Liverpool strategy will present city as ‘investable proposition’
The city council wants to bring Liverpool “in line with other core cities” by drawing up an investment and development plan that presents it as a place that is open for business.
Liverpool City Council wants to award a consultancy a £125,000 contract to develop a plan that articulates current and future investment and development opportunities and “clearly presents the city as an investable proposition”, according to tender documents.
In short, the framework will provide would-be investors with a guide to the city’s growth opportunities.
The tender documents, which can be viewed here, state that Liverpool City Council is “keen to welcome partners and investment into the city to deliver regeneration and economic growth”.
The add that the strategy will “support the council when communicating with stakeholders and help inform its future development priorities”.
The strategy has several aims:
- To incorporate an analysis of the city to understand its strategic, economic, and social position
- To clearly present the city as an investable proposition, articulating its strengths, priorities, unique identity, and geography
- To explore the potential planning, development, and investment activity, both current and future, over the next 20+ years
- To communicate an ambitious vision of how the city will develop and grow and set out the opportunities to drive forward inclusive regeneration across Liverpool
- To leverage investment for the benefit of the residents of Liverpool.
The creation of an investment and development strategy is the latest of the city council’s ongoing efforts to put its best foot forward following a period of unrest.
Since Max Caller’s damning report and the appointment of Whitehall commissioners to take over the running of some of the authority’s functions, the city council has been on an improvement journey.
The latest commissioners report, published in March, praised council staff for their “professionalism and dedication” and said there was cause for optimism that the authority was heading in the right direction.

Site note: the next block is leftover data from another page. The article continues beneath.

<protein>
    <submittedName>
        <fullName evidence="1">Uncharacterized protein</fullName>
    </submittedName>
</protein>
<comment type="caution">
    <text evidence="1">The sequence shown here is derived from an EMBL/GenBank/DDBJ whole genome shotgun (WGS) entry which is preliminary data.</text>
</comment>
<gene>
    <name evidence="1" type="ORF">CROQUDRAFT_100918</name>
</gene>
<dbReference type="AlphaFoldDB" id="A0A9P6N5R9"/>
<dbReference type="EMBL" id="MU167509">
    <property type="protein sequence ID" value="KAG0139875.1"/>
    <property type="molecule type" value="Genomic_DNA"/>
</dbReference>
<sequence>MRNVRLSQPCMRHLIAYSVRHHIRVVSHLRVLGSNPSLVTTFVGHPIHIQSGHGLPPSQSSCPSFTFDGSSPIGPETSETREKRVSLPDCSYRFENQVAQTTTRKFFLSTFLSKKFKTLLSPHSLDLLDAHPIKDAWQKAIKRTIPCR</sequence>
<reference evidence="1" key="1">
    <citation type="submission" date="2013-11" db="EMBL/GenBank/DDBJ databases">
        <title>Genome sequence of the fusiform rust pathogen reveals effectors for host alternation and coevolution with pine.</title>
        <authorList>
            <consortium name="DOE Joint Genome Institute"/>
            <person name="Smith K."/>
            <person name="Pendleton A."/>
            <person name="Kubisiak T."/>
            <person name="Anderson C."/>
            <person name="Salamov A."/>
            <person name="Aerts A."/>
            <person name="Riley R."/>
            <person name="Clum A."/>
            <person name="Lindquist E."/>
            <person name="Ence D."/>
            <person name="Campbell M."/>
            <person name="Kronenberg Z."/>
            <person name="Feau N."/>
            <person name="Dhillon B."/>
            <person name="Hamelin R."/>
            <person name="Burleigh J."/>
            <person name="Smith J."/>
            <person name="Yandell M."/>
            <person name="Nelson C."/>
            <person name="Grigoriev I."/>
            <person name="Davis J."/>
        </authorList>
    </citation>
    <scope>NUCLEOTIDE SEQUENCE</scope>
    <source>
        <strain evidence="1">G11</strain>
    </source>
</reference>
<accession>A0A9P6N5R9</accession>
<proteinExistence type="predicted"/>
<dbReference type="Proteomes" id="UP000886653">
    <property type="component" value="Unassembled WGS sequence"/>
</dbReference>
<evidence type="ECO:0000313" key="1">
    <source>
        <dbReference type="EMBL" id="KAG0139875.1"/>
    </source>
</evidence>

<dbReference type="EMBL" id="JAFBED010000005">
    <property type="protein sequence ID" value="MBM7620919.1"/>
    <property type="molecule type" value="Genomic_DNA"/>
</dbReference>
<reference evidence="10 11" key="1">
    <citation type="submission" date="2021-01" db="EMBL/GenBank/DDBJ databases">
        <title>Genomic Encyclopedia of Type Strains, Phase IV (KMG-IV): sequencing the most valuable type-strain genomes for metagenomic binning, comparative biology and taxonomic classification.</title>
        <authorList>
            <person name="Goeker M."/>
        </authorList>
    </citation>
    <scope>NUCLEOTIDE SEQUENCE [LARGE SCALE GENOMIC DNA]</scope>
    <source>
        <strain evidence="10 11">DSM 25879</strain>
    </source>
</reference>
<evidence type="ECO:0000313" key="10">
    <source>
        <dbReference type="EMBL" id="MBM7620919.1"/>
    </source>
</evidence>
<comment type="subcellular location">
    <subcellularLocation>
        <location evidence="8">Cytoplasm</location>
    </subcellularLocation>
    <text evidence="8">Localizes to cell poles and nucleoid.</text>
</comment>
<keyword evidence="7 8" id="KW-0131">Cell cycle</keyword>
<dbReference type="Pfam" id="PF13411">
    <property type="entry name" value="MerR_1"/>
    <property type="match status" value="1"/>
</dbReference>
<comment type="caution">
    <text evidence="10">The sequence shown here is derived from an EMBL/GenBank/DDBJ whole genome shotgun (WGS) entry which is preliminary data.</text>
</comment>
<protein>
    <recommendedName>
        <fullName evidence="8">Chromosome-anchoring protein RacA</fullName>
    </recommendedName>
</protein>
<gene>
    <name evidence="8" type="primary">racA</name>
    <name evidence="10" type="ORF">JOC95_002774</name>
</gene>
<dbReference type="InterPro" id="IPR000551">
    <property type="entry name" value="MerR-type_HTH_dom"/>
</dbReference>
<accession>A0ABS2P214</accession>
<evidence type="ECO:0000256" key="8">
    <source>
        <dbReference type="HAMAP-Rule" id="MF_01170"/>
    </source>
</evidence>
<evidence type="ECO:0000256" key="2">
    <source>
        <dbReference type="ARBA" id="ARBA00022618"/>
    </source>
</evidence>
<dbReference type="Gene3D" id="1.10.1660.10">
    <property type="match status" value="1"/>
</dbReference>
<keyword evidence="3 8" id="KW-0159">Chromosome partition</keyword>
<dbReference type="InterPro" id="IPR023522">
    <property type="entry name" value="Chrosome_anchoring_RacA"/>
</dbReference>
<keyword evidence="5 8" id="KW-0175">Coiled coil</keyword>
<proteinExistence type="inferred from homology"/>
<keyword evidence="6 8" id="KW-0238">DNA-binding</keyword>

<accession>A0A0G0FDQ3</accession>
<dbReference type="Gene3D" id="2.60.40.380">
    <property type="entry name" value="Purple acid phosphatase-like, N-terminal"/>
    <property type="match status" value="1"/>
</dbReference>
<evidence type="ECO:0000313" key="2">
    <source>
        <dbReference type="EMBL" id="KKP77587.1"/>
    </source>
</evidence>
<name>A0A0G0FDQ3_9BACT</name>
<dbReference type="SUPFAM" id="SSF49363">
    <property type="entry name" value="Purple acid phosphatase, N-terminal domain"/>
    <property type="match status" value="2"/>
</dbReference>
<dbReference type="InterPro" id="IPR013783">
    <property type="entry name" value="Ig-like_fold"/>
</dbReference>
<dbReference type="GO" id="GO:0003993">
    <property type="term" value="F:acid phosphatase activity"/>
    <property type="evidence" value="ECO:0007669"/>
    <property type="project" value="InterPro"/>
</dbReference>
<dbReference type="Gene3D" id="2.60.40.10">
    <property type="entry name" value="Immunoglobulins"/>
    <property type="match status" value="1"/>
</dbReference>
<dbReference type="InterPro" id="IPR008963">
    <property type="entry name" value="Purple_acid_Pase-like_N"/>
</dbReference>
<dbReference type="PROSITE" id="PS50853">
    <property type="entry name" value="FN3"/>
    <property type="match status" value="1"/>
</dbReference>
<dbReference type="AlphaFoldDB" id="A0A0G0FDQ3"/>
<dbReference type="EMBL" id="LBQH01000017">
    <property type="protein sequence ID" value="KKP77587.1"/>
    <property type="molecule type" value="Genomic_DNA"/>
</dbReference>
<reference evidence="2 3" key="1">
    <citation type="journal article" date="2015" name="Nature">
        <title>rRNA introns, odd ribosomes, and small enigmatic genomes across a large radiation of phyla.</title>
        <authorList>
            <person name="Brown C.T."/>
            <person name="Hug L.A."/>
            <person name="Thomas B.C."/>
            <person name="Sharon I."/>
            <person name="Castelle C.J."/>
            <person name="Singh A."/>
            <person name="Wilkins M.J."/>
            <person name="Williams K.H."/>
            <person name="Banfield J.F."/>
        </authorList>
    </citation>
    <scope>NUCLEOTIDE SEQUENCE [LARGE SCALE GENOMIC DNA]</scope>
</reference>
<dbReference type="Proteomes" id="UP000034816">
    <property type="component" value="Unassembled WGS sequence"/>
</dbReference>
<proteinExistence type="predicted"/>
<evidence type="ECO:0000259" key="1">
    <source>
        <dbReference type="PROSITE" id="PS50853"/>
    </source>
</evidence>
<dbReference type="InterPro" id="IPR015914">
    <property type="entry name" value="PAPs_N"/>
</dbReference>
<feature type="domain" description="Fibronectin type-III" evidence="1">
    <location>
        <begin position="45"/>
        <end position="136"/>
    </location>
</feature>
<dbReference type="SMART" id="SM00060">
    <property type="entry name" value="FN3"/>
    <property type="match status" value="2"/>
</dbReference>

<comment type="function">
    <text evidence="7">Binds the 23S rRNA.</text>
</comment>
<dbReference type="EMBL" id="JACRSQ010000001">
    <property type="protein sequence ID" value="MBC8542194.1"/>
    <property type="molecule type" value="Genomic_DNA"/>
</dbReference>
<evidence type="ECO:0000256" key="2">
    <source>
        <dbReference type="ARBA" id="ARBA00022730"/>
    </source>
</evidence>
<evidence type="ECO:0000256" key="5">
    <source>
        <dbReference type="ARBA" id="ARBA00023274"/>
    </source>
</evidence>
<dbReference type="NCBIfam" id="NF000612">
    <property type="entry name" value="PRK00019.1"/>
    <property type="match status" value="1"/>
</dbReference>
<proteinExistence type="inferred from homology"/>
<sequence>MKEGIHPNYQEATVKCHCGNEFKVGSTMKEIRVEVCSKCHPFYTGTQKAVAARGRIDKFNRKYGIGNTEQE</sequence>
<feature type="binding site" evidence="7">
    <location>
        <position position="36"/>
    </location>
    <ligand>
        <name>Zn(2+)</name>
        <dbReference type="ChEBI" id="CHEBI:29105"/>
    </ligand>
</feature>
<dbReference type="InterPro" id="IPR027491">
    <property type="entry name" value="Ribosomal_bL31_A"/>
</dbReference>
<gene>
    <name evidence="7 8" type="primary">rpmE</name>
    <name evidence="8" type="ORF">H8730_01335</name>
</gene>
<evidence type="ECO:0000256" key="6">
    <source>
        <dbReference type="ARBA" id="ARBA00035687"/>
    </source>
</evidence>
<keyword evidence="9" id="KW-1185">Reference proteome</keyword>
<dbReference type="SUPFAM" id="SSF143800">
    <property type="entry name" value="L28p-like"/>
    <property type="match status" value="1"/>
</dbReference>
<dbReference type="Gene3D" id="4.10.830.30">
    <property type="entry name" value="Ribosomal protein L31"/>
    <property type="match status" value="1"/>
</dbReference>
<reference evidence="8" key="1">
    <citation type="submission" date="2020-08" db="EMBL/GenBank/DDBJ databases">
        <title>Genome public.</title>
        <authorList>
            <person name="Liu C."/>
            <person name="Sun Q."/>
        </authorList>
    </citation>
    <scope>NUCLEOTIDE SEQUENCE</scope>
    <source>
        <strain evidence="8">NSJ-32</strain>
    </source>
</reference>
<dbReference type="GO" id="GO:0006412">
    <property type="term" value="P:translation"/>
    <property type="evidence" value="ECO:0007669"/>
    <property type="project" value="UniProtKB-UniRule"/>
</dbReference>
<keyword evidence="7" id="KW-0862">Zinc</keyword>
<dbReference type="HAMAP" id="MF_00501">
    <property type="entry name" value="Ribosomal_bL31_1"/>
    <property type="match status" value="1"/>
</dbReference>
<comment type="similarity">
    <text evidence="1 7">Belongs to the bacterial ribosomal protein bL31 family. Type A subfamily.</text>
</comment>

The investment and development strategy is likely to go down well with commentators who have criticised the city for being inward-looking in the past and encouraged a more open-door approach to business.
Among the major development opportunities in Liverpool are the residential redevelopment of Festival Gardens, and the next phase of Kings Dock’s regeneration.
There are also several large stalled developments in Liverpool including the Pall Mall office scheme, and the New Chinatown apartment development.
“The scale and breadth of the opportunities in Liverpool are truly enormous,” said Cllr Nick Small, the city council’s cabinet member for growth and economy.
“We already have a number of exciting developments underway, which will deliver huge benefits for our city, ranging from the work in the north docks through to the film studios at the Littlewoods Building and the success of the Knowledge Quarter.”
He added: “In addition, working with our partners at Liverpool City Region Combined Authority, we want to make the most of government initiatives such as the Investment Zone and Freeport.
“The Development and Investment Strategy will maximise the potential of the opportunities in Liverpool over the coming years and is just one element of the work that is going to on across the organisation at the moment to make sure we transform how we work and maximise the opportunities for our residents and businesses.”